1 / 26

# Moderation: Assumptions - PowerPoint PPT Presentation

Moderation: Assumptions. David A. Kenny. What Are They?. Causality Linearity Homogeneity of Variance No Measurement Error. Causality. X and M must both cause Y.

I am the owner, or an agent authorized to act on behalf of the owner, of the copyrighted work described.

## PowerPoint Slideshow about ' Moderation: Assumptions' - hasana

Download Policy: Content on the Website is provided to you AS IS for your information and personal use and may not be sold / licensed / shared on other websites without getting consent from its author.While downloading, if for some reason you are not able to download a presentation, the publisher may have deleted the file from their server.

- - - - - - - - - - - - - - - - - - - - - - - - - - E N D - - - - - - - - - - - - - - - - - - - - - - - - - -
Presentation Transcript

David A. Kenny

Causality

Linearity

Homogeneity of Variance

No Measurement Error

• X and M must both cause Y.

• Ideally both X and M are manipulated variables and measured before Y. Of course, some moderators cannot be manipulated (e.g., gender).

• Need to know causal direction of the X to Y relationship.

• As pointed out by Irving Kirsch, direction makes a difference!

• Judd & Kenny (2010, Handbook of Social Psychology), pp. 121-2 (see Table 4.1).

• A dichotomous moderator with categories A and B

• The X  Y effect can be stronger for the A’s than the B’s.

• The Y  X effect can be stronger for the B’s than the A’s.

• In some cases, causality is unclear or the two variables may not even be a direct causal relationship.

• Should not conduct a moderated regression analysis.

• Tests for differences in variances in X and Y, and if no difference, test for differences in correlation.

• Assume that either X  Y or Y  X.

• Given parsimony, moderator effects should be relatively weak.

• Pick the causal direction by the one with fewer moderator effects.

• Say we find that Gender moderates the X  Y relationship.

• Is it gender or something correlated with gender: height, social roles, power, or some other variable.

• Moderators can suggest possible mediators.

• Helpful to look for violations of linearity and homogeneity of variance assumptions.

• M is categorical.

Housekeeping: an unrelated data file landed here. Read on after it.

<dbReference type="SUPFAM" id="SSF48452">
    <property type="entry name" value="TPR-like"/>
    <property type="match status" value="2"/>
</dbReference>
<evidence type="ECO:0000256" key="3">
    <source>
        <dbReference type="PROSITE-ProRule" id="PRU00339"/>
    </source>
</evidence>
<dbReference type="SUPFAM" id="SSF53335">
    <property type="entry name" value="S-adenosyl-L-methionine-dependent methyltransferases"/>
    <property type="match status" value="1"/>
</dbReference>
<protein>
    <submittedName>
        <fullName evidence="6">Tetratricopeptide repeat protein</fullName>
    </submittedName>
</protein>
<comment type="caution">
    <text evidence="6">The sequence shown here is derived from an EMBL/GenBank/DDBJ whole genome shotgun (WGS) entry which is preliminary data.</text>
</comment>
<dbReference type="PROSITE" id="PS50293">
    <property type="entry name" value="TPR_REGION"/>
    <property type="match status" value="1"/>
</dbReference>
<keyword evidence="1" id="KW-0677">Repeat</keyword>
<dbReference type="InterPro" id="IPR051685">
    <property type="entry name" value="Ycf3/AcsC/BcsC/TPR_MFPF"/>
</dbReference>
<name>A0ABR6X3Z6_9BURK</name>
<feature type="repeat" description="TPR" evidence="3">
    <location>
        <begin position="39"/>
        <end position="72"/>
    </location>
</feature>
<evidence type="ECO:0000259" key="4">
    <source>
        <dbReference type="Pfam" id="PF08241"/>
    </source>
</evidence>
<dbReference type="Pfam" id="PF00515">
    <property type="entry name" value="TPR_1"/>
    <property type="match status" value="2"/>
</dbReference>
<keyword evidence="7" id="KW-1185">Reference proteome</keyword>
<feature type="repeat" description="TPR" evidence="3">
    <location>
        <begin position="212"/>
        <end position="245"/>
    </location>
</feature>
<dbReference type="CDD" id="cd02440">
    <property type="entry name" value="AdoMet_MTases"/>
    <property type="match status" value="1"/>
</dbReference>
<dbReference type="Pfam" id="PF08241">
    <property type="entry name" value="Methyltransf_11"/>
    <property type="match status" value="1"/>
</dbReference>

• Display the points for M in a scatterplot by different symbols.

• See if the gap between M categories change in a nonlinear way.

• Using a product term implies a linear relationship between M and X to Y relationship: linear moderation.

• The effect of X on Y changes by a constant amount as M increases or decreases.

• It is also assumed that the X  Y effect is linear: linear effect of X.

• Threshold model: For X to cause Y, M must be greater (lesser) than a particular value.

• The value of M at which the effect of X on Ychanges might be empirically determined by adapting an approach described by Hamaker, Grasman, and Kamphuis (2010).

Second Alternative to Linear Moderation

• Curvilinear model: As M increases (decreases), the effect of X on Y increases but when M gets to a particular value the effect reverses.

• Add M2 and XM2 to the regression equation.

• Test the XM2 coefficient.

• If positive, the X  Y effect accelerates as M increases.

• If negative, then the X  Y effect de-accelerates as M increases.

• If significant, consider a transformation of M.

• Graph the data and look for nonlinearities.

• Add X2 and X2M to the regression equation.

• Test the X2 and X2M coefficients.

• If significant, consider a transformation of X.

• Consider a dichotomous moderator in which not much overlap with X (X and M highly correlated).

• Can be difficult to disentangle moderation and nonlinearity effects of X.

Y

X

Moderation

Y

X

• Variance in Moderation Analysis

• X

• Y (actually the errors in Y)

• Not a problem if regression coefficients are computed.

• Would be a problem if the correlation between X and Y were computed.

• Correlations tend to be stronger when more variance.

• A key assumption of moderated regression.

• Visual examination

• Plot residuals against the predicted values and against X and Y

• Rarely tested

• Categorical moderator

• Bartlett’s test

• Continuous moderator

• not so clear how to test

• The category with the smaller variance will have too weak a slope and the category with the larger variance will too strong a slope.

• Separately compute slopes for each of the groups, possibly using a multiple groups structural equation model.

• No statistical solution that I am aware of.

• Try to transform X or M to create homogeneous variances.

Variance Differences as Moderatora Form of Moderation

• Sometimes what a moderator does is not so much affect the X to Y relationship but rather alters the variances of X and Y.

• A moderator may reduce or increase the variance in X.

• Stress  Mood varies by work versus home; perhaps effects the same, but much more variance in stress at work than home.

Measurement Error Moderator

• Product Reliability (X and M have a normal distribution)

• Reliability of a product: rxrm(1 + rxm2)

• Low reliability of the product

• Weaker effects and less power

• Bias in XM Due to Measurement Error in X and M

• Bias Due to Differential X Variance for Different Levels of M

Differential Reliability Moderator

• categorical moderator

• differential variances in X

• If measurement error in X, then reliability of X varies, biasing the two slopes differentially.

• Multiple groups SEM model should be considered